How Your Church Blog Can Turn Around Your Dwindling Numbers

How Your Church Blog Can Turn Around Your Dwindling Numbers

It can be discouraging to notice your church’s numbers dwindling. At first, it’s just a few members, but that can quickly grow.

Suddenly, you notice your church is rarely full and you can’t remember the last time you had a new visitor. But, it doesn’t have to be this way.

In fact, your church blog could make a huge impact. By engaging members with your blog, you might just keep them coming back and increase new visitors too.

Promote Conversations

Conversation is a friendlier way to discuss and better understand God’s word. In fact, many churches use a conversational style of preaching for better engagement. Blogs come complete with a comment section, which naturally promotes conversations.

It’s important to point out that comment sections can get a bit negative at times. Ensure you have someone monitoring comments to avoid anything from getting out of┬áhand. Otherwise, it’s a great way to promote conversations throughout the week on various topics.

Target Different Demographics

Your church isn’t made up of just one gender, age or financial bracket. You have a diverse membership and sometimes sermons aren’t able to target everyone at once. For instance, if you focus mainly on current events, it might engage younger members, but alienate older members.

Your church blog gives you platform for tackling issues that apply to individual demographics. Focus on teens on one post and the elderly in another. Discuss faith based on being rich or poor. This engages a much wider range of people and shows how diverse your church is.

Answer More Specific Questions

Have a box in your church for members and visitors to drop in anonymous questions. You could also have a form on your website for the same thing. Go through the questions and tackle them in your church blog posts. This shows members you care about their questions and needs. Odds are, if one person has a question, others do too. Answering anonymous questions on your blog makes members and non-members feel safer asking.

Increase Website Traffic

If you have a church website, but aren’t getting many visitors, a church blog can help. Of course, the more website traffic, the more likely you are to gain new members. Websites that have blogs have 434% more indexed pages in search engines. The more indexed pages with high-quality content, the better your site ranks. This leads to more traffic.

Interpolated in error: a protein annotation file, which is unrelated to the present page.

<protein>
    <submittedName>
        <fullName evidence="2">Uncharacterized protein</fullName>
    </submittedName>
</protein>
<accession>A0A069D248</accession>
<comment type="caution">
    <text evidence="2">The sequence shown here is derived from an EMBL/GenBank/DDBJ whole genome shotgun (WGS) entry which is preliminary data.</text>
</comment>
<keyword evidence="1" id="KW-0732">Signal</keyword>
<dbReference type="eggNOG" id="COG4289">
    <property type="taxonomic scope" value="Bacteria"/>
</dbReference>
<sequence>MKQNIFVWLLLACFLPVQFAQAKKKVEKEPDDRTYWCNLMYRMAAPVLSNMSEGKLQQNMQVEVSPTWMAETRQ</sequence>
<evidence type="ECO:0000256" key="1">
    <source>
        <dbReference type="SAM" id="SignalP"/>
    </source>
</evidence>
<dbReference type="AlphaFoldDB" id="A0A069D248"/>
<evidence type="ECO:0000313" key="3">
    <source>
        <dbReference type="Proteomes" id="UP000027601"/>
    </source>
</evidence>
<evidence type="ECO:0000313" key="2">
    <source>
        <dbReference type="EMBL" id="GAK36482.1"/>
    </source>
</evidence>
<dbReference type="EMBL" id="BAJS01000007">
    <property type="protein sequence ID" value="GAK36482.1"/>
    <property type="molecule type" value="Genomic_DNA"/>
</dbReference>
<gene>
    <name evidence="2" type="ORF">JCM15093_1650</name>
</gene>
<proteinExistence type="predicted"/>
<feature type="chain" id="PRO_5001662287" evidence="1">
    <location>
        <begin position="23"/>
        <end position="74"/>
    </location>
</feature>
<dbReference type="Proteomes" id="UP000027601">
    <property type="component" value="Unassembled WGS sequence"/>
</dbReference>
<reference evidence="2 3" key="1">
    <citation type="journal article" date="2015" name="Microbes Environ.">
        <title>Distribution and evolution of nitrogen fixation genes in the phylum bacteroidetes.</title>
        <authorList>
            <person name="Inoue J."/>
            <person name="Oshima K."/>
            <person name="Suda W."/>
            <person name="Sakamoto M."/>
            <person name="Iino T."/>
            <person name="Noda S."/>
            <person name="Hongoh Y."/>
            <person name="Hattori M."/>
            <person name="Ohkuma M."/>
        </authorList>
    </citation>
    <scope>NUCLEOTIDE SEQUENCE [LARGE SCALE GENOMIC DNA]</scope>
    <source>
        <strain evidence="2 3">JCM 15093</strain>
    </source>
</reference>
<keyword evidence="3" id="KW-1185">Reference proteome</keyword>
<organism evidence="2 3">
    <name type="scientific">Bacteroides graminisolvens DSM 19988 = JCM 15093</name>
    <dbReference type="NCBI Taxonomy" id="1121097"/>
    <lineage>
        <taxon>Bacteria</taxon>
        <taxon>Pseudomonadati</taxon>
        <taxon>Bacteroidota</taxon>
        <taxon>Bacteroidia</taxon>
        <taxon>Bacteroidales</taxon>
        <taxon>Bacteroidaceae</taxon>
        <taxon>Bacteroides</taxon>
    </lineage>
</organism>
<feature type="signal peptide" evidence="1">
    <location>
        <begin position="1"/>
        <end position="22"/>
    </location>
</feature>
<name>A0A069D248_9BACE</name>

By the time you reach 50-100 posts, you could see double-digit traffic growth. Optimal growth occurs around 300 indexed pages. Every blog post is a new page. This keeps your site fresh for search engines and provides more opportunities for visitors to find you.

Provide Social Proof

Most of the time, people don’t share a website’s homepage or About pages. Instead, they share content they find useful. For instance, a blog post that inspires them or makes them think is more likely to get shared on social media. By creating engaging content, you’re supplying members and visitors with something to share. This also shows everyone what type of church you have.

Keep Members Interested

Members show up on Sunday and forget about church until the next Sunday. Give your members something to think about all week. Blogging keeps conversations going. Even just two or three posts throughout the week ensure members stay engaged with your church. After all, you don’t want to lose the growth you already have.

Plus, if members aren’t able to attend sometimes, they’re still engaging with your church blog posts. You’re still able to reach them and as long as you’re reaching them, they’ll come back. For members who have to move, they may even still stay in contact, comment on posts and share posts on social media.

Just avoid a few common mistakes, such as rarely posting or using the blog just for church bulletins, to ensure members want to read the blog.

Establish Stronger Relationships

One of the most important ways a church blog boosts dwindling numbers is by establishing stronger relationships. A blog can be an intimate form of conversation, even though it’s public. When someone reads a blog post that seems to speak to them, they start to form a bond with the source of the content. In this case, it’s your church and God.

Does your church currently have a blog? If not, find out how to add one to your site today.

 

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